Lisa Doherty, 56, is a mother, a grandmother and a Charlestown native and she's been participating in the Occupy Boston protest since it began, weeks ago.
On a recent afternoon, I stood with her on the sidewalk on Atlantic Avenue next to the Occupy encampment. Traffic whizzed by us. A steady drizzle was falling. But she had been standing there for hours, holding her sign, "People over profits." Some passers-by honked in approval.
I asked her why she was so committed to the cause.
"Because we're on a slippery slope to hell and it's gotta stop," she said.
Doherty has been unemployed for the past three years. She was a mortgage loan processor and had been working full-time in Hawaii when she was laid off. She returned to Charlestown to be near her family. She has five grown children and seven grandchildren.
She's seen people in her family, in her community and all over the country work hard their whole lives and still suffer financially. And she said she's had enough.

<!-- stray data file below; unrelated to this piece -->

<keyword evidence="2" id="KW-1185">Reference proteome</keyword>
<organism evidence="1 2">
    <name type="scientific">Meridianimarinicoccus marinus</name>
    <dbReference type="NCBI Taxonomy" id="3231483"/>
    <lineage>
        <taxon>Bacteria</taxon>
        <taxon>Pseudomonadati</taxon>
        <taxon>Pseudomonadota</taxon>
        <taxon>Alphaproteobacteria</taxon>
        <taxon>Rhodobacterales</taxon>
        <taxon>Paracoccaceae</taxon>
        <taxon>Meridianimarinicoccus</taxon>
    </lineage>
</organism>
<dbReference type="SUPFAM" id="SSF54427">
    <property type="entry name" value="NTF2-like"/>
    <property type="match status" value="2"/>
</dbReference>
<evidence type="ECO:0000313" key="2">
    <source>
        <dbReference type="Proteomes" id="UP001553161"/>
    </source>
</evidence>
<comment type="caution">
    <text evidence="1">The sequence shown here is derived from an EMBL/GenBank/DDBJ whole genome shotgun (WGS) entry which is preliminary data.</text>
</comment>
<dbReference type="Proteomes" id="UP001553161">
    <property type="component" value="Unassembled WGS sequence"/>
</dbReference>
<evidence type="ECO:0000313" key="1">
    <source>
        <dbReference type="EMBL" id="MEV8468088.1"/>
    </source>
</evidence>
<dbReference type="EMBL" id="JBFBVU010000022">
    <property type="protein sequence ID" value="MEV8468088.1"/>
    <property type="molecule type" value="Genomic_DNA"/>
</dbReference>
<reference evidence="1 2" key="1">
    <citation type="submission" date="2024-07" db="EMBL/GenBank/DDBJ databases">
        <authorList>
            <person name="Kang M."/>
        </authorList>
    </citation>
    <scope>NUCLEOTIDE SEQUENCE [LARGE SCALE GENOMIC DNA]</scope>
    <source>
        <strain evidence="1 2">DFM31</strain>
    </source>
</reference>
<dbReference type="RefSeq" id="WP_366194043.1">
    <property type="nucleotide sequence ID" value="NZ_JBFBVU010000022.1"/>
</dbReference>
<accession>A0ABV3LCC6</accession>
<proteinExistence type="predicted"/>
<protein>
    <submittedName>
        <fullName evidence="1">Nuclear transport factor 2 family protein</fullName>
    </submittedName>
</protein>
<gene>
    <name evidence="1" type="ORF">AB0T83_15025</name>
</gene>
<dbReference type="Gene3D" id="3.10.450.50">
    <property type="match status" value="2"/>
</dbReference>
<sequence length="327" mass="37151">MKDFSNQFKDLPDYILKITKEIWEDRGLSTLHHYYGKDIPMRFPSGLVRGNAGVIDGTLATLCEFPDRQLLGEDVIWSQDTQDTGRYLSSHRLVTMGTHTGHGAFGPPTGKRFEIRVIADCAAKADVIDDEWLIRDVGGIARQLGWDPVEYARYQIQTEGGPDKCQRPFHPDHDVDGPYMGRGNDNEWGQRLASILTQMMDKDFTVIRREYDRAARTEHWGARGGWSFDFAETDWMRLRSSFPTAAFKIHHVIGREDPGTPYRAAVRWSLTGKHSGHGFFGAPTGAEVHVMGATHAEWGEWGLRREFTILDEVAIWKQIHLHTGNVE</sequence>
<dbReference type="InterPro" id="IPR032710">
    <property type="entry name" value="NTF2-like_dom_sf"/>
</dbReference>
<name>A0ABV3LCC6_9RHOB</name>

She got turned on to the Occupy movement in September, when she read (on Facebook, primarily) about the protests in New York. As soon as she heard a local demonstration was organized, she was in Dewey Square with the crowd.
She was there when protesters were blocked from crossing the Charlestown Bridge two weekends ago and she was there when who had set up a second encampment on the Rose Kennedy Greenway.
(Did they use execessive force, in her opinion? Absolutely, she told me.)
Since she returned to Boston, she's had a few temporary jobs. She cares for an eldery relative in Charlestown. And these days, she's devoting her free hours to the protest. She is hopeful that it will encourage other frustrated Americans, but she isn't sure it will bring about the real change she thinks the country needs.
And what's that change?
"I want to see a complete restructing of our financial system and government. I want corporations out of the government. I want them to have to break up. They can't monopolize the way they do. They cannot be treated as people," she told me. "We need to get rid of the corporatacy because that's what this has become."
There may not be many Charlestown residents participating in the Occupy Boston movement right now, Doherty said. She's seen a young man from the neighborhood there -- an ironworker -- and encourages others to check it out.